FSMA PSR Harvest and Post-Harvest Ag Water Requirements for Large Farms Are Now in Full Force
This article is not a substitute for legal advice. See here for the site’s reposting policy.
In case you missed it, as of January 26, 2023, the Food and Drug Administration’s enforcement discretion period ended and “large” operations that are covered by the FSMA Produce Safety Rule (PSR) are now expected to be in full compliance with the rule’s harvest and post-harvest agricultural water requirements. Keep reading for more information.
What Are The PSR Harvest and Post-Harvest Agricultural Water Requirements?
The Food and Drug Administration (FDA) finalized the harvest and post-harvest ag water portion of the PSR under Subpart E. This includes water used in harvesting, packing, and holding activities like water used to prevent dehydration, water used to clean equipment or food contact surfaces, water used in transporting covered produce, and water used in cooling or washing covered produce. It also includes water used to make ice that contacts covered produce and water used for handwashing. It does not include water used during growing activities, such as irrigation and crop protection sprays – which are pre-harvest activities.
Compliance dates for the harvest and post-harvest provisions are as follows:
January 26, 2023 for large businesses (average produce sales from the past three years above $584,908);
January 26, 2024 for small businesses (average produce sales from the past three years between $250,000 and $584,908); and
January 26, 2025 for very small businesses (average produce sales from the past three years between $29,245 and $250,000).
The FDA has said that it intends to take an “educate while we regulate” approach to the rule for the first year, however, the agency will expect to see that establishments have undertaken or are well on their way to compliance with the harvest and post-harvest requirements. To assist industry, FDA has provided a new fact sheet detailing compliance requirements and the agency’s intended activities.
With the PSR’s basic requirement that “all agricultural water must be safe and of adequate sanitary quality for its intended use,” the requirements include provisions related to inspections and maintenance of ag water systems, water treatment, microbial quality standards, testing and monitoring of agricultural water, and recordkeeping. Here’s an overview of the requirements:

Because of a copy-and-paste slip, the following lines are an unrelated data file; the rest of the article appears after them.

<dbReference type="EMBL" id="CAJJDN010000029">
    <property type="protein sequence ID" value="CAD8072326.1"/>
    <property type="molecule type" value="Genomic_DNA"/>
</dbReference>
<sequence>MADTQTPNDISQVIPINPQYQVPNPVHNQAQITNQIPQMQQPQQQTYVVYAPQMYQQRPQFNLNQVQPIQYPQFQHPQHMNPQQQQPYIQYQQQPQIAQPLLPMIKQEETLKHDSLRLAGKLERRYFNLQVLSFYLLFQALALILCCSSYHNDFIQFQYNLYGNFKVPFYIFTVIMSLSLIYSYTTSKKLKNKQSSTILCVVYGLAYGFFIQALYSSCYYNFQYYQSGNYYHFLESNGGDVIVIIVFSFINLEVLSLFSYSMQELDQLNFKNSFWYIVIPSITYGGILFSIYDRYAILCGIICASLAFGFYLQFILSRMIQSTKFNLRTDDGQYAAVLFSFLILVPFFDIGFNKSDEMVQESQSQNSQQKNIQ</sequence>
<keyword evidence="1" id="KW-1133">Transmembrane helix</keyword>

If the water used during and/or after harvest is determined to be out of compliance, the farm must immediately discontinue its use. Before resuming use, the farm must reinspect the entire affected agricultural water system and make necessary changes or treat the water according to section § 112.45(a).
When the water needs to be treated, the selected method must effectively make the water safe and of adequate sanitary quality for its intended use and/or meet the microbial criteria of no detectable generic E. coli per 100 mL of water. And it must be monitored so as to ensure the water consistently meets the criteria.
Testing is not required if the water is from a public water system or supply or is treated in accordance with § 112.43. Untreated ground water (e.g., wells), however, is required to be tested initially at least four times during the growing season or during the first year, then tested annually thereafter. If the water does not meet acceptable levels (no detectable generic E. coli), the farm must stop using the source and determine the cause, make corrections and then return to testing four times. Remember untreated surface water cannot be used for harvest or post-harvest activities.
Other harvest/post-harvest requirements include water management, water quality monitoring, and water temperature monitoring and maintenance (as detailed in § 112.48).
Among the records required to be maintained are those pertaining to agricultural water system inspections, test results, water treatment, methods, corrective actions, and public water systems (if applicable), as well as the PSR’s general recordkeeping requirements (Subpart O).
If you have not addressed these areas in your harvest and post-harvest agricultural water activities, now is the time to do it.
What About Pre-Harvest (Irrigation) Agricultural Water Requirements?
In July 2022, the FDA extended the dates for compliance with the PSR’s pre-harvest agricultural water provisions. It is not yet known when the pre-harvest ag water rule will be finalized, but once it is, it will require farms to conduct an annual, systems-based agricultural water assessment to determine and guide measures to minimize potential risks associated with pre-harvest agricultural water. When the rule is finalized, FDA proposes the following compliance dates:
Two years, nine months after the effective date for very small businesses;
One year, nine months after the effective date for small businesses; and
Nine months after the effective date for all other businesses.
Although the rule is still in proposed stages, all farms except small and very small businesses will have only nine months following the effective date of the final rule to come into compliance. That means now is a good time to make sure you are implementing pre-harvest ag water practices and managing risks appropriately.
What Can I Do To Make Sure My Farm Is Ready For Inspection?
With the end of the enforcement discretion period, the FDA will be starting routine inspections that include harvest and post-harvest ag water use assessments. In its educate while regulating approach, the agency will work with state and industry partners in training, technical assistance, educational visits, and on-farm readiness reviews. Information about on-farm readiness reviews in Maryland is available at the Maryland Department of Agriculture’s website. You can also contact Molly Gillingham, MDA’s Program Manager for Food Quality Assurance, at 410-841-5769, or email firstname.lastname@example.org.